Monday, June 06, 2005

Online news lasts for 36 hours only

[ MONDAY, JUNE 06, 2005 10:38:14 AM]
The shelf-life of an online news story is just 36 hours, says a recent research. This confirms what we have always suspected — yesterday’s news is stale
A team of scientists from Hungary and the United States has found that the majority of online news items have a lifetime of just 36 hours. As reporters have always suspected, yesterday’s news is stale, and the day before’s news is invisible.
Zoltan Dezs of the University of Notre Dame in Indiana and colleagues came up with the figure from an analysis of hits on Origo, Hungary’s main online news and entertainment portal. The researchers say that the result could help news agencies to determine how much impact their stories have, and how that depends on the online habits of their readers.
It has always been difficult to assess the lifetime and impact of newspaper stories, because it is hard to monitor buyers’ reading habits. But working out which stories they read, and when, is easier for online sites that can log the hits for each news item.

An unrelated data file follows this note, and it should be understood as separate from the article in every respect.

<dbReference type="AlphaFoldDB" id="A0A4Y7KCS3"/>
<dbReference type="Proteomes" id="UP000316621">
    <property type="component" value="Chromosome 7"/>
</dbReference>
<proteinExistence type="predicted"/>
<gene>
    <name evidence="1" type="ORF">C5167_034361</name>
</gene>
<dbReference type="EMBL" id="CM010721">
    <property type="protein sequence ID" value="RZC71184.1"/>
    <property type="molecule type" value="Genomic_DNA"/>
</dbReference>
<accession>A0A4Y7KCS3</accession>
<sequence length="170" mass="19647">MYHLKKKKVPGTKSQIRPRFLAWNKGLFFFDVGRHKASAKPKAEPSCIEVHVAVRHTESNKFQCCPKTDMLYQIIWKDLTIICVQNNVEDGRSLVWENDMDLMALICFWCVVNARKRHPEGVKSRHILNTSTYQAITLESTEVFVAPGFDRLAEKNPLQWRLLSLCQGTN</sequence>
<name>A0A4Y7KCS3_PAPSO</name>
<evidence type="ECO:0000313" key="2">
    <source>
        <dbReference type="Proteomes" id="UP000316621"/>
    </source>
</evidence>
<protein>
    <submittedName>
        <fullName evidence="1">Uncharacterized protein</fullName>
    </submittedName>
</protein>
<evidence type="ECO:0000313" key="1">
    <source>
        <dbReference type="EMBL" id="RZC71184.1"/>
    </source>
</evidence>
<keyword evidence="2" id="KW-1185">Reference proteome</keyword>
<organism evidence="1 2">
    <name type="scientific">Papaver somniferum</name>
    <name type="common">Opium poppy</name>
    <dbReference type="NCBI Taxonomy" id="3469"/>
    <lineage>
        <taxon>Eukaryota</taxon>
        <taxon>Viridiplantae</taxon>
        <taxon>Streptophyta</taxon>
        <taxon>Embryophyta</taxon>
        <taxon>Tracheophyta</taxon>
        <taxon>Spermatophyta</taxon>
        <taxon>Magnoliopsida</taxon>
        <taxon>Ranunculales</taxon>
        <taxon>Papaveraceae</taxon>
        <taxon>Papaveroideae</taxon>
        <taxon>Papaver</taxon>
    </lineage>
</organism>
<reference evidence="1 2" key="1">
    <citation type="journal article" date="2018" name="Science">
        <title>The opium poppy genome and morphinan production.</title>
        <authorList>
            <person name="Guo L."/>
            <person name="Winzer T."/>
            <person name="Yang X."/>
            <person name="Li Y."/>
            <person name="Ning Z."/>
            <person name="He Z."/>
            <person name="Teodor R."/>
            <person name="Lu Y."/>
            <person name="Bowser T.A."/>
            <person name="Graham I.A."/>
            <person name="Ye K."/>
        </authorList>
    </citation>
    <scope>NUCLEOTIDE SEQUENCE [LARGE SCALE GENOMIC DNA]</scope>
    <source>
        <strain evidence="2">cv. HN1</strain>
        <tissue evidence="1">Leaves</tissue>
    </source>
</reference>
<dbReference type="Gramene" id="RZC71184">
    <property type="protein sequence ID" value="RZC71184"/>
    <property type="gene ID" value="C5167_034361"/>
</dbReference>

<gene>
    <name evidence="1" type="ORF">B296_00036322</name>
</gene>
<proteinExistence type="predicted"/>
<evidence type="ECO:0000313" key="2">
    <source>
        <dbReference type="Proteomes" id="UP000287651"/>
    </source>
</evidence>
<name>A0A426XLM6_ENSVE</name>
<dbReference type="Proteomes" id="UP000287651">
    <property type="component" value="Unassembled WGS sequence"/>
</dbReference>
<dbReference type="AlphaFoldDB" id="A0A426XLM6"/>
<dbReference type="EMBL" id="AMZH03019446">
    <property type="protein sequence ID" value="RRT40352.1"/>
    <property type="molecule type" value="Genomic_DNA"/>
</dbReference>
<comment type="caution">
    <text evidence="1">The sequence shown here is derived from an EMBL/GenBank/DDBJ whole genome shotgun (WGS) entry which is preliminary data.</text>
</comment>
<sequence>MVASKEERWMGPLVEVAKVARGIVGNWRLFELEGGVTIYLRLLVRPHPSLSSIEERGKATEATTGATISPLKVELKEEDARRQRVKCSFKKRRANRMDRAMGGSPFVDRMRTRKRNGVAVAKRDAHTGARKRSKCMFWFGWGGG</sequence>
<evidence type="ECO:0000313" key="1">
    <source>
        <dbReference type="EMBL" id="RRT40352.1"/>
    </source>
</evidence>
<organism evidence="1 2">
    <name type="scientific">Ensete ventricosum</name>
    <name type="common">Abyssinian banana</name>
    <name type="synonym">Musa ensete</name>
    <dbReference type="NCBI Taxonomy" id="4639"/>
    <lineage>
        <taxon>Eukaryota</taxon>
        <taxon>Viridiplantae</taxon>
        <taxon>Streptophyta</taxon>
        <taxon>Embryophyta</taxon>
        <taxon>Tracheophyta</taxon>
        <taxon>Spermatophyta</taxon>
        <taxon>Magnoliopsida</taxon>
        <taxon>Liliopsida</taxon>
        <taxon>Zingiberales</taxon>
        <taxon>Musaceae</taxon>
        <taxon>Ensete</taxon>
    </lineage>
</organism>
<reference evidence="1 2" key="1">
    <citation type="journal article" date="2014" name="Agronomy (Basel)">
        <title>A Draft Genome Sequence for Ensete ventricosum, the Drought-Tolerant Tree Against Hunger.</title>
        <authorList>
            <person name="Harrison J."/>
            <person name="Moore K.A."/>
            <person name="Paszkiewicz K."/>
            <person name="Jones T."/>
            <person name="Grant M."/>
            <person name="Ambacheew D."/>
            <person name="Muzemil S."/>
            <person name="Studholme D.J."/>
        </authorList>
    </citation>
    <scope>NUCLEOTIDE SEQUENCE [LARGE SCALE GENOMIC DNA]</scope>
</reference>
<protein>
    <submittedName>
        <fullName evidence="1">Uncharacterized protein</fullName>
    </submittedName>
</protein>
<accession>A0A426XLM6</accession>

Dezs and his colleagues collected such data for a single day on the Origo portal, during which time it released 3,908 news stories. On a typical day, Origo logs a total of 6,500,000 hits. The researchers looked at the relationship between the number of hits per item and the date the item was released, as well as the patterns of visits to the site by individual users.
Not surprisingly, each item receives the most visits on the day it is posted, and the number of hits falls off rapidly after that. After just three days, most people who are ever going to read the item have already done so.
Of course, some news items do have lifetimes much longer than the 36-hour average. They are the ones picked up by the blogs or published by another website.


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